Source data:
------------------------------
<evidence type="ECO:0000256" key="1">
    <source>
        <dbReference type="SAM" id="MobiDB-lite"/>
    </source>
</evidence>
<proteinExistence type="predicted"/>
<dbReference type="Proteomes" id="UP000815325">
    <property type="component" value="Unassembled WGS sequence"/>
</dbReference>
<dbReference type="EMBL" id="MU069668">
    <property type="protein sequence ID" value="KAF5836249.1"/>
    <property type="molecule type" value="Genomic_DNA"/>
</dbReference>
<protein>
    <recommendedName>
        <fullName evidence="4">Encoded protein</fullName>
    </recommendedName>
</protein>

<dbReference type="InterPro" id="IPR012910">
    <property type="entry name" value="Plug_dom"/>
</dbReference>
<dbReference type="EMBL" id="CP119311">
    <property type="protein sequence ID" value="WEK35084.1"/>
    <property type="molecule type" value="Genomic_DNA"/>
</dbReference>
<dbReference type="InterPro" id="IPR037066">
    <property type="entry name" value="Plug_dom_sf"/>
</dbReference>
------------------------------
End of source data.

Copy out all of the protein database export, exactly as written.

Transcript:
<evidence type="ECO:0000256" key="1">
    <source>
        <dbReference type="SAM" id="MobiDB-lite"/>
    </source>
</evidence>
<proteinExistence type="predicted"/>
<dbReference type="Proteomes" id="UP000815325">
    <property type="component" value="Unassembled WGS sequence"/>
</dbReference>
<dbReference type="EMBL" id="MU069668">
    <property type="protein sequence ID" value="KAF5836249.1"/>
    <property type="molecule type" value="Genomic_DNA"/>
</dbReference>
<protein>
    <recommendedName>
        <fullName evidence="4">Encoded protein</fullName>
    </recommendedName>
</protein>

<dbReference type="InterPro" id="IPR012910">
    <property type="entry name" value="Plug_dom"/>
</dbReference>
<dbReference type="EMBL" id="CP119311">
    <property type="protein sequence ID" value="WEK35084.1"/>
    <property type="molecule type" value="Genomic_DNA"/>
</dbReference>
<dbReference type="InterPro" id="IPR037066">
    <property type="entry name" value="Plug_dom_sf"/>
</dbReference>